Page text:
Was Africa set up to fail on the Millennium Development Goals?

“Africa far from reaching Millennium Development Goals”

News report on African Development Bank conference, May 28, 2010

“No country in sub-Saharan Africa is on course to achieve all the Goals by 2015.”

United Nations, Key Messages for September 2010 Summit

“It is easy to see that Sub-Saharan Africa lags on all the MDGs.”

World Bank and IMF, Global Monitoring Report 2010, full text download page here

Africa has had some successes and good news in the last decade, and has made much progress on some social indicators over a longer period. Why isn’t that reflected in this drumbeat of universal failure on the MDGs?  The answer is that Africa was set up (probably unintentionally) to fail on the MDGs.

This set-up to fail is not well known, probably because you have to go through some really boring details to document it. One problem with the MDGs is that success on a goal is very sensitive to how you define the goal. There are actually three different choices you have to make to define a goal in 2015 relative to the 1990 baseline. Let’s use primary enrollment as an example, and say that a random country went from 50 percent primary enrollment in 1990 to 90 percent enrollment in 2015.

(1) Do you define the goal in CHANGES or in LEVELS (e.g. the change in primary enrollment from 1990 to 2015, or the level of primary enrollment attained in 2015)?

If your answer to (1) is CHANGES, you still need to make two more decisions:

(2) Will it be PERCENT CHANGE or ABSOLUTE CHANGE (e.g. percentage change in primary enrollment (90-50)/50=80%, or the absolute change (40 percentage points)?

(3) Will you use the USUAL social indicator or its REVERSE (e.g. percent enrolled OR percent NOT enrolled)?

(1) defines two possible indicators of LEVELS vs. CHANGES, and the different combinations of (2) and (3) create 4 different ways to define CHANGES. The MDGs did not make consistent choices, but actually use 4 out of the 5 possible combinations for MDGs 1 through 7, as shown in the table (where the actual indicator used is highlighted in yellow).

These choices are not neutral. Initial conditions determine whether a given choice makes it easier or harder to meet the Goal. Most obviously, if you have a LEVEL goal (primary enrollment, gender equality), the further away you are at the beginning, the harder it is to meet the goal.  This was true for Africa for MDGs 2 and 3. (A plus sign shows whether each way of stating the goal would have INCREASED the probability of Africa making it, a MINUS sign indicates the choice of goal made it harder for Africa, relative to other countries with different initial conditions).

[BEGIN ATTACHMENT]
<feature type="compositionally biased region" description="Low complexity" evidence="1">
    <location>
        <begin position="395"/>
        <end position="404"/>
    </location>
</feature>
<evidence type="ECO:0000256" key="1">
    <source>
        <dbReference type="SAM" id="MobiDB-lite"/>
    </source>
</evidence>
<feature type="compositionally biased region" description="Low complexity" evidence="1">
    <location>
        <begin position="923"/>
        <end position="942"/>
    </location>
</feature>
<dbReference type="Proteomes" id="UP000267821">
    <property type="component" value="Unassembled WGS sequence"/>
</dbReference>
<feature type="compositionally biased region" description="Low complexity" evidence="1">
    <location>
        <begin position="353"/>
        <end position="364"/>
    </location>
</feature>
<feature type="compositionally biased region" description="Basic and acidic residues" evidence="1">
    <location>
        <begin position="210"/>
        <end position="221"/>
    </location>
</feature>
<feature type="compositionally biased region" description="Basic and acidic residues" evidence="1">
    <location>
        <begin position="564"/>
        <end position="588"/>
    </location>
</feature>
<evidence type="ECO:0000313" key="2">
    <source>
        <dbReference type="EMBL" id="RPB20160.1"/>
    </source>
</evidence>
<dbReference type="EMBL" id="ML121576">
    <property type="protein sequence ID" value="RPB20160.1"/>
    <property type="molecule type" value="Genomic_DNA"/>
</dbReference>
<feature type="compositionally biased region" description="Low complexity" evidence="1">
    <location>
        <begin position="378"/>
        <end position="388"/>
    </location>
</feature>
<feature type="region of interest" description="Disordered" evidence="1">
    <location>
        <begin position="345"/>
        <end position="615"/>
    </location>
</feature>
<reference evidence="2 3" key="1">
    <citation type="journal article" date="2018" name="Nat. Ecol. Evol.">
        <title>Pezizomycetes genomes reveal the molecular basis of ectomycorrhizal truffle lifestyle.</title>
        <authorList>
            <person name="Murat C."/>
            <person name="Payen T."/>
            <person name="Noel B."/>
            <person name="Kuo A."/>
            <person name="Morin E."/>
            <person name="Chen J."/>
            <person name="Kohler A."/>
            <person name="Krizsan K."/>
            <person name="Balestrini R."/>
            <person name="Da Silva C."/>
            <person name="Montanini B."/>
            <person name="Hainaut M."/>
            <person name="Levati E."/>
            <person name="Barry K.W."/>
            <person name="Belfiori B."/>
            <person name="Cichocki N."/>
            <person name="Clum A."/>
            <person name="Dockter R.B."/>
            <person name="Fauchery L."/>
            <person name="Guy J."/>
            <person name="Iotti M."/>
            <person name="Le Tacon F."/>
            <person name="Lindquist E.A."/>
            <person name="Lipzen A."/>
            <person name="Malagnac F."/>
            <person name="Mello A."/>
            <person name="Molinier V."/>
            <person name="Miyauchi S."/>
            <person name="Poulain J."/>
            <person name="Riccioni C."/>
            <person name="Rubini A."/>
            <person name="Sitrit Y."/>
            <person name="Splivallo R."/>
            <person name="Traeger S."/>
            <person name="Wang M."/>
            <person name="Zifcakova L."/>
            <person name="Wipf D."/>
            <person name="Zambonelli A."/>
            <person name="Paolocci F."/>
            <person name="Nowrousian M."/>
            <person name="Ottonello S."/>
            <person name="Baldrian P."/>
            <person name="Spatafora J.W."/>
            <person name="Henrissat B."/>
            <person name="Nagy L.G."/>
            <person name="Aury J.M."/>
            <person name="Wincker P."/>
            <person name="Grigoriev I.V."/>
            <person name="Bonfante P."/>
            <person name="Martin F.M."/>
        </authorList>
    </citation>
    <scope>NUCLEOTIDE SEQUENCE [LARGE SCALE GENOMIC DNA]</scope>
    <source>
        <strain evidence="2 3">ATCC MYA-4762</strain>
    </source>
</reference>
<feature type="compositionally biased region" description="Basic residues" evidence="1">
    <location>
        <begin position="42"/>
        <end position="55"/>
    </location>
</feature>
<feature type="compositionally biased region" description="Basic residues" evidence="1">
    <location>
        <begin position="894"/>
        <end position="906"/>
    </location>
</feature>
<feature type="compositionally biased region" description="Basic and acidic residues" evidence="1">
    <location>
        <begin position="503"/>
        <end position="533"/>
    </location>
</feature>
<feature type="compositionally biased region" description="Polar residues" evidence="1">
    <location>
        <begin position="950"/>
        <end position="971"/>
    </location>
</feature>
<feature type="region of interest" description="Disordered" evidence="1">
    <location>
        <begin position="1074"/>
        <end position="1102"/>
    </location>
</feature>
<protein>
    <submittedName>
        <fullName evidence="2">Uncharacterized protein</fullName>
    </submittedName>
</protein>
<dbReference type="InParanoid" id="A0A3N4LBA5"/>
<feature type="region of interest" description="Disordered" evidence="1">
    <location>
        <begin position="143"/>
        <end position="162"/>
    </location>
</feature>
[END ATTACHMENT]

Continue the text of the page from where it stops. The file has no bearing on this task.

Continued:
If you have a high initial level then a PERCENTAGE DECREASE is harder to achieve.  This was true for poverty (MDG 1)  and child mortality (MDG 4) in Africa. It was also true for MDG 7, because the REVERSE INDICATOR was used (percent WITHOUT clean water instead of the USUAL INDICATOR:  percent WITH clean water).

If you have a low initial level, on the other hand, a PERCENTAGE INCREASE would be easier to achieve. If the MDGs had been set in terms of PERCENT CHANGE in the USUAL INDICATOR (as it was for MDGs 1 and 4), then Africa would have easily met MDGs 2,3, and 7 on primary enrollment, gender equality in enrollment, and percent with clean water, and all of the above statements about universal African MDG failure would be nonsense.

Instead, each of the goal choices made for MDGs 1, 2, 3, 4, and 7 made it HARDER (if not impossible) for Africa to meet the goals, compared to alternative, equally plausible choices. ANY consistent choice of goal type except LEVELS would have made it easier for Africa to meet some of the goals.

The craziest statements implicitly made above are that Africa is failing on MDGs 5 and 6 (67% reduction in maternal mortality and reversing spread of AIDS), since there were NO data on these indicators for the benchmark year of 1990 (actually  hardly ANY reliable data for any year until very recently).

So this is SO boring, and who cares? Nobody, apparently, because the sweeping statements about Africa failing are made every year without anyone bothering to check the details. Because Africa ALWAYS fails, right?

I published an academic paper on all this here in 2009, with a working paper version available since 2007. Michael Clemens and Todd Moss and Clemens, Moss, and Charles Kenny had made related criticisms as early as 2004-2005. Michael Clemens in 2004 described how Africa's progress in education was impressive by both historical and contemporary standards. The MDG crowd are aware of these papers. For example, the World Bank and IMF quote them in their recent Global Monitoring Report 2010 . This report acknowledges “what low-income countries {mainly African} achieved before the crisis {on the poverty and social indicators}  is indeed remarkable.” But this point was soft-pedaled and has had no effect on the endlessly reiterated "Africa fails on all MDGs" line.

I think the MDG design was unintentional after some conversation with the original creators of the goals, who did not intend the MDGs to be applied at the regional or country levels. What is less forgivable is the aquiescence in making Africa look like a failure after the bias was clear to anyone who would bother to check. Of course, there are areas and time periods where Africa has done badly, but is that any reason to take the successes and make them look like failures?